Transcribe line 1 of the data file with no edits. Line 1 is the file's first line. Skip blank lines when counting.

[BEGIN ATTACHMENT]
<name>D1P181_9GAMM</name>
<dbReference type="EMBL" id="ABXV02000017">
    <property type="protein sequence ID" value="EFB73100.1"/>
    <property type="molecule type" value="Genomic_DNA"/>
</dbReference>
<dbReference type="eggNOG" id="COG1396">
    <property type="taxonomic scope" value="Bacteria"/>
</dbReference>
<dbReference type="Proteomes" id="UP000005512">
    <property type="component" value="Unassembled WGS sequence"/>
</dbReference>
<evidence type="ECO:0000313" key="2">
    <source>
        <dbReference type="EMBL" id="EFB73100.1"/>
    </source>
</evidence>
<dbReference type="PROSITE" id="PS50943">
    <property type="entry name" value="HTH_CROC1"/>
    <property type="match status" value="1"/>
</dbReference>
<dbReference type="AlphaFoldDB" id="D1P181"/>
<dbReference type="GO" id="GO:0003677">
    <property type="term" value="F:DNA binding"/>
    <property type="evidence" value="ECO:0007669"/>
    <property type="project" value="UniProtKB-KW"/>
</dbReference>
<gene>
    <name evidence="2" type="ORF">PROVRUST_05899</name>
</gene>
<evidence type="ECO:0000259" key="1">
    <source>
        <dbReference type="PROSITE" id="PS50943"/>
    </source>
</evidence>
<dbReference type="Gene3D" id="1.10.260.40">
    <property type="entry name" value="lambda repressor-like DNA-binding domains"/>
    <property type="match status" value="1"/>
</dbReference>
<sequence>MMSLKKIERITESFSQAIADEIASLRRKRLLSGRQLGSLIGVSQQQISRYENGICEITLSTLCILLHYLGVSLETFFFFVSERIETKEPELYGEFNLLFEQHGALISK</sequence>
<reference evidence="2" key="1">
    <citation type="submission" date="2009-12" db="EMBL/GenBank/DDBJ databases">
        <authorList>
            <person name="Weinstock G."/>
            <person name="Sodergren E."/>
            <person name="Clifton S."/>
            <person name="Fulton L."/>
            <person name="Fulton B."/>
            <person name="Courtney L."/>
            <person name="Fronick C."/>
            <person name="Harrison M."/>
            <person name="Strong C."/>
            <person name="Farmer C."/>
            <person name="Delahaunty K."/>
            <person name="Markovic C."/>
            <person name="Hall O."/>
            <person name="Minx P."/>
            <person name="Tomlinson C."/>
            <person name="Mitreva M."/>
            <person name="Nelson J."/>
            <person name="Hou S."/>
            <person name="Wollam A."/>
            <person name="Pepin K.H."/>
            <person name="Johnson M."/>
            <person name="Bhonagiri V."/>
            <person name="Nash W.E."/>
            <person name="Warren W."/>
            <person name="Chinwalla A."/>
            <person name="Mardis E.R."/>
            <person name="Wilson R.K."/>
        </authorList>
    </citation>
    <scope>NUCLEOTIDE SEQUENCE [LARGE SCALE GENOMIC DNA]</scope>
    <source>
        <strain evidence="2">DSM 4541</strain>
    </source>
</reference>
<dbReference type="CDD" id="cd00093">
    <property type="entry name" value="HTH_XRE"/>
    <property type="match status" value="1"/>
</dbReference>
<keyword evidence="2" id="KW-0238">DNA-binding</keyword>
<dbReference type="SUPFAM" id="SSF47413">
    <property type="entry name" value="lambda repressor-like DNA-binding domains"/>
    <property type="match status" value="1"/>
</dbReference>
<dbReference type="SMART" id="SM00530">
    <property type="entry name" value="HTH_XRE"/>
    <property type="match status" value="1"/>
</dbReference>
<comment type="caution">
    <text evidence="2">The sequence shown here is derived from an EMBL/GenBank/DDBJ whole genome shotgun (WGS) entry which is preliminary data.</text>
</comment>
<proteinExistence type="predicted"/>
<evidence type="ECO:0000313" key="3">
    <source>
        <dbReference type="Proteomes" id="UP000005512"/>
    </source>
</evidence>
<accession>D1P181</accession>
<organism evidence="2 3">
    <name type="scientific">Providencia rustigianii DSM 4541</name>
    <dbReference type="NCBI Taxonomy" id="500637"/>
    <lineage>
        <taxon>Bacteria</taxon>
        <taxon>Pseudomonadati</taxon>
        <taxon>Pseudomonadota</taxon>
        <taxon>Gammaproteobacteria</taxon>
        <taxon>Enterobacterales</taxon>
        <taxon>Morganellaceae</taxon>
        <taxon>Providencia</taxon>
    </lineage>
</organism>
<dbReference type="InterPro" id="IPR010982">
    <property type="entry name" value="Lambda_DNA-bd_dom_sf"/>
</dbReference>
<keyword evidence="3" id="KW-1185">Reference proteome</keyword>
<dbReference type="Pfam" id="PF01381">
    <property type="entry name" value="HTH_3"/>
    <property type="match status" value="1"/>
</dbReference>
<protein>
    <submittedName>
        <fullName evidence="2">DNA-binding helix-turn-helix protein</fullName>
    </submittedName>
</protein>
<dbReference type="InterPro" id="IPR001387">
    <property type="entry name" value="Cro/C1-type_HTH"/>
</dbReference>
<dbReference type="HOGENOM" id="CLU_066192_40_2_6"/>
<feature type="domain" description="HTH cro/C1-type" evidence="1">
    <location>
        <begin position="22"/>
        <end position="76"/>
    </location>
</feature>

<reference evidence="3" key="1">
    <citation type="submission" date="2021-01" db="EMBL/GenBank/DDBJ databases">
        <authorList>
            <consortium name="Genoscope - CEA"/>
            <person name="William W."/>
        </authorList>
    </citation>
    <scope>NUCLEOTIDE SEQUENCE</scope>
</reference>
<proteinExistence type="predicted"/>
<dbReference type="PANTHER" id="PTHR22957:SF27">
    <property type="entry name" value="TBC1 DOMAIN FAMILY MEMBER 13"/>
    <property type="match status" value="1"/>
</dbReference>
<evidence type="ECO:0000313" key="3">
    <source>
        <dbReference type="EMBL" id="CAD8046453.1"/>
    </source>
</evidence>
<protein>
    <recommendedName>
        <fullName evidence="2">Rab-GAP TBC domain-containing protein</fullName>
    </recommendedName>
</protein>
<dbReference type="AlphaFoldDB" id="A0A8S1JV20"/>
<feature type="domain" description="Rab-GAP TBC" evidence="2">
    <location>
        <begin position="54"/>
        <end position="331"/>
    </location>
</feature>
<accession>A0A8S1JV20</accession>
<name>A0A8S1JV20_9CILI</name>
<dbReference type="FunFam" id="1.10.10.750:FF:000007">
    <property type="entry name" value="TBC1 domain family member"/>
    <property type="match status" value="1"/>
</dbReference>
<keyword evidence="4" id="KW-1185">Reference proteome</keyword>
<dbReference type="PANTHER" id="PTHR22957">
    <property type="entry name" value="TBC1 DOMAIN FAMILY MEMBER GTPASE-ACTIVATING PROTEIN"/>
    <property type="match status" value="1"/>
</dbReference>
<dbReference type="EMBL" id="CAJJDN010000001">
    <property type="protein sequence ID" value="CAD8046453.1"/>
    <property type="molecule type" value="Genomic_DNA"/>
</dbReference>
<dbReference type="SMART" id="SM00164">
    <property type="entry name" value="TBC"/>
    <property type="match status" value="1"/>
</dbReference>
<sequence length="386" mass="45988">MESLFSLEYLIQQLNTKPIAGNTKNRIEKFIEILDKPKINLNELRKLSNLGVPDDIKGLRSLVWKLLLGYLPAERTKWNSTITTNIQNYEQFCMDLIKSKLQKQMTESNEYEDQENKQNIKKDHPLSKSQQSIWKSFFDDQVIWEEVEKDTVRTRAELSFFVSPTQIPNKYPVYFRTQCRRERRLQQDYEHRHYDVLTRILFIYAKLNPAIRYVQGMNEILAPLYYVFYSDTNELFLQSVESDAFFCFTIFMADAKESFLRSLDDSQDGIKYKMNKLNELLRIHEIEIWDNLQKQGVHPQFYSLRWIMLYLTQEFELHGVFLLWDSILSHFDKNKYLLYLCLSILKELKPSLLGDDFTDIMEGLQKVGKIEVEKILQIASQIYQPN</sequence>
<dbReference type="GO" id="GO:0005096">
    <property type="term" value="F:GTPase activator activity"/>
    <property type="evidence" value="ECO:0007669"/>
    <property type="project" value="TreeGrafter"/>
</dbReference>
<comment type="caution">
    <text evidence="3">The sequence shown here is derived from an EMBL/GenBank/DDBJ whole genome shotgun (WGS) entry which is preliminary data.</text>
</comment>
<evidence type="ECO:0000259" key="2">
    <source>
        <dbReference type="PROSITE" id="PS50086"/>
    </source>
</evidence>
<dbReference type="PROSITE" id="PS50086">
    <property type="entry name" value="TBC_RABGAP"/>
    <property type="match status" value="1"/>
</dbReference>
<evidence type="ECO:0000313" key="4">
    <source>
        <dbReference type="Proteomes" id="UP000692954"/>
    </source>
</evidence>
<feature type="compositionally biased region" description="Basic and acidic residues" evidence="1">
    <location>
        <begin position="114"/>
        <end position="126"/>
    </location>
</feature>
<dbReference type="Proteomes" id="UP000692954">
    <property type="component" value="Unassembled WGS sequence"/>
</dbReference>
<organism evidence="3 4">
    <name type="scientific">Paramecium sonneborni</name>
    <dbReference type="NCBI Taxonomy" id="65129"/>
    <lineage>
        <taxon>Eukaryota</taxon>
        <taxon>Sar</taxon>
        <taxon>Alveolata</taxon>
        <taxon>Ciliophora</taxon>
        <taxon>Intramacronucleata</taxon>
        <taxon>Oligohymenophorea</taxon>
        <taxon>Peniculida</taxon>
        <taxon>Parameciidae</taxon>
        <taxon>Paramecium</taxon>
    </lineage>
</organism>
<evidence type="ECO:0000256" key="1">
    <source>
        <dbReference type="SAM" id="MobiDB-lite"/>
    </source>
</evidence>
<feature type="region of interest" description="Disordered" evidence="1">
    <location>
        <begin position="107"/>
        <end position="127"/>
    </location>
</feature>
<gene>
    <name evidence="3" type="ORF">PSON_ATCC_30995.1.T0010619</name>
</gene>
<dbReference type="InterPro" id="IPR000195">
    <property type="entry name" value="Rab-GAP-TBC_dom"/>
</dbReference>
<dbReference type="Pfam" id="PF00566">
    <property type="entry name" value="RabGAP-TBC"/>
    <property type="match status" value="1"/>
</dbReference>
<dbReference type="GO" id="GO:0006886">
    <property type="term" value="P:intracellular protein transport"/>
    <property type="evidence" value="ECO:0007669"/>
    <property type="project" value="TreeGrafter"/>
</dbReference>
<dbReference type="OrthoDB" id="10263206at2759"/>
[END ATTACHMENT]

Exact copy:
<name>D1P181_9GAMM</name>